Public Works Partners is offering an online course for workforce development service providers on using social media to connect with participants and increase program outcomes. This is Part 7 of an 8 part series: 

  1. Why Social Media?
  2. Making social media a part of your overall participant engagement strategy
  3. Deciding which social network to use to interact with participants
  4. Using Facebook groups, pages, and/or profiles to interact with participants
  5. Deciding what to post to social media (and how to do it)
  6. Building your audience
  7. Measuring the impact of social media on your outcomes
  8. Teaching participants how to use social media

Welcome back to Social Media for Workforce Development! In our series of blog posts, we’ve covered every aspect of getting social media up and running for a workforce development program. If you were starting from scratch with this guide, you would have selected one or more social networks appropriate to your target audience, built an audience, and created content that’s eye-catching, relevant to your target audience, and inviting for engagement. Participants now tell you that they see workshop announcements on social media and communicate with career advisors with ease from their smart phones. Social media is now an integral part of your participant engagement strategy.

Mission accomplished, right? Not quite yet. Your audience could still be larger, and your posts could do a better job of cutting through the noise and reaching their intended audience. And you probably want to know just how much of an impact social media—or any of your other engagement strategies, for that matter—is having on the outcomes that matter the most to you and your funders. Fortunately, all of this is possible using a combination of the data that social media sites generate plus some additional data capture on your part.

Let’s start with two basic aspects of your social media that you probably want to improve: 1) size of audience and 2) reach of content. Facebook provides a lot of useful reports for both of these areas through Page Insights. (Remember that these advanced analytics are only available for Pages, not Profiles or Groups, so keep that in mind when setting up a Facebook presence.)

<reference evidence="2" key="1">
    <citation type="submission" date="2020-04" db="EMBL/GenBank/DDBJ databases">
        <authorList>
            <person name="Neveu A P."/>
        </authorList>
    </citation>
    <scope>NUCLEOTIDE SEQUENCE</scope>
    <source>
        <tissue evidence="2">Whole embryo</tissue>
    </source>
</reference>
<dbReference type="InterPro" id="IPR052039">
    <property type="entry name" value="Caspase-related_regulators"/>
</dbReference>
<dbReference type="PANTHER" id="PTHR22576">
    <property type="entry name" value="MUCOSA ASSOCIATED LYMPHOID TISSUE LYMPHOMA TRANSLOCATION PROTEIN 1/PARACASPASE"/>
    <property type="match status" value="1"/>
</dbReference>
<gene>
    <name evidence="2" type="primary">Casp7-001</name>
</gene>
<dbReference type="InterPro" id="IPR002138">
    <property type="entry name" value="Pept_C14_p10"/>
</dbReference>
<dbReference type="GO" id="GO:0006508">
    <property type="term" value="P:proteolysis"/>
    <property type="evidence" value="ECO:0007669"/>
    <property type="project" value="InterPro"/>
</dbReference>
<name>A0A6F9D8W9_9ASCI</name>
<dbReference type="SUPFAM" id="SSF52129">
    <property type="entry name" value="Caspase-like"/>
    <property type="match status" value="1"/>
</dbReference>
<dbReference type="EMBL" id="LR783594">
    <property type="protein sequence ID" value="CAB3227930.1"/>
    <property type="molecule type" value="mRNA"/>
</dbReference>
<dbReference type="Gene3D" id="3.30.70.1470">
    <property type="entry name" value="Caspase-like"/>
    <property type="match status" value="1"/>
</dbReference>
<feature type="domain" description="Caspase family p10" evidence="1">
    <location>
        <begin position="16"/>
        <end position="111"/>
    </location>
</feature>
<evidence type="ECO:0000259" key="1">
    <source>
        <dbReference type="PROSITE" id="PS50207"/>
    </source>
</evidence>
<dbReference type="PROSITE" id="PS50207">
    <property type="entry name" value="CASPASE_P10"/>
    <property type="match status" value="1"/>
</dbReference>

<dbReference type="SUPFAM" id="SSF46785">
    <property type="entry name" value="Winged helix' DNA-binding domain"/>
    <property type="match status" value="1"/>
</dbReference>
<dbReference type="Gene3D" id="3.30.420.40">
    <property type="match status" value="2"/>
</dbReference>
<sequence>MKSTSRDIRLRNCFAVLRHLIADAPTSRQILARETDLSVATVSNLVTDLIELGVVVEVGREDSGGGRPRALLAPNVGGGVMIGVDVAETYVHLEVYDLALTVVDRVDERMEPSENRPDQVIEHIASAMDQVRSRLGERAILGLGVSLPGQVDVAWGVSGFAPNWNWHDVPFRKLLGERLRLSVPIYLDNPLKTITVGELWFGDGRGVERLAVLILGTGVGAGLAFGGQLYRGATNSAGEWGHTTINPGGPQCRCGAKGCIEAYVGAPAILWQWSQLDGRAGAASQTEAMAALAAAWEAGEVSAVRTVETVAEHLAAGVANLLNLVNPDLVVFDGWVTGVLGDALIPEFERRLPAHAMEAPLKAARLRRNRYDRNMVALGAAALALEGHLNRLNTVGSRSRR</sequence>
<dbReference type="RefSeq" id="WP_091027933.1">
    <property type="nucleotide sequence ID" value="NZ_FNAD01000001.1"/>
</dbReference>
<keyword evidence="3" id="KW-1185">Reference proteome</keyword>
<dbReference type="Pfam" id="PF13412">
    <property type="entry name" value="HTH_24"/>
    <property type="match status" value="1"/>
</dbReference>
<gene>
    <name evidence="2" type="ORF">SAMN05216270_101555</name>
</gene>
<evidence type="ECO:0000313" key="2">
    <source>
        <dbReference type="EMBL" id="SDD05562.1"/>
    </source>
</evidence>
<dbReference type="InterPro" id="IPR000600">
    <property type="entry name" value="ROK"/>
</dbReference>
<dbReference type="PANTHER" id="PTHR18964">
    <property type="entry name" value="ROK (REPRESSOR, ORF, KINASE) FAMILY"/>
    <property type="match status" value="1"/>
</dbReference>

This dashboard provides week over week trend indicators that can give you a very quick sense of how well you’re doing without having to spend a lot of time interpreting charts and graphs.

Don’t be intimidated by these graphs. At the end of the day, it’s a simple matter of counting the size of your audience and measuring it over time against growth goals that are realistic given your program’s size. Facebook makes this easy to do.

Facebook also makes it easy to quickly assess how well specific pieces of content are performing:


At a glance, you’ll be able to tell which posts caught your audience’s attention and which ones didn’t. This won’t tell you why, but it will give you the basis for some analysis. Maybe a photo of a participant did better than another photo because the lighting is better, or because the caption was particularly engaging. Maybe posts that were published in the evening (don’t forget to use the scheduling feature!) do better than those published in the morning. Over time, using these reports can give you a better understanding of what does and doesn’t resonate with your audience, which you can use to adjust your content strategy and improve performance.

But what happens when your participants put their smartphones away and actually engage with your services? At this point, it’s up to you to track how participants are showing up at your front door. But chances are good that you’re already doing this and that you just need to adapt your information collection practices slightly to track social media in the right way. Your forms probably already ask how attendees found out about the event or program, so it may just be a matter of adding options that reflect social media.  And you probably want to be more specific than just “social media”: if you’re using both Facebook and Twitter to connect with participants, you’ll want to know which of those is more likely to bring workshop participants in. If you aggregate and analyze this data over time, you’ll start to get a sense of how often social media gets people in the door, how well social media compares to other methods of outreach, and how many of those who engaged with services because of social media go on to achieve program outcomes.

Tracking social media’s impact on retention, which likely involves lots of participant engagement over a long period of time, gets tricky. But there’s still plenty of data to be gathered from anecdotal conversations with staff who conduct these retention activities. They probably have a good sense of how best to reach participants, and the experiences of several different staff can form a good consensus opinion on how well participants respond to social media versus other forms of communication. And don’t forget to ask your participants about how they prefer to be engaged! Their answers may surprise you.

This combination of quantitative and qualitative data gathering should give you a solid understanding of how your social media outreach—and other forms of participant engagement—is performing and can enable thoughtful adjustments in strategy and tactics. By repeatedly measuring and adjusting, you’ll create a virtuous cycle of continuous improvement that will ultimately lead to improved participant engagement and higher outcomes.

In the last post of the series, we’ll talk about some things to keep in mind when teaching your participants how to use social media. Until then, please send us your feedback and questions. Comment on this blog post or contact us on Twitter, LinkedIn, or our Facebook page.

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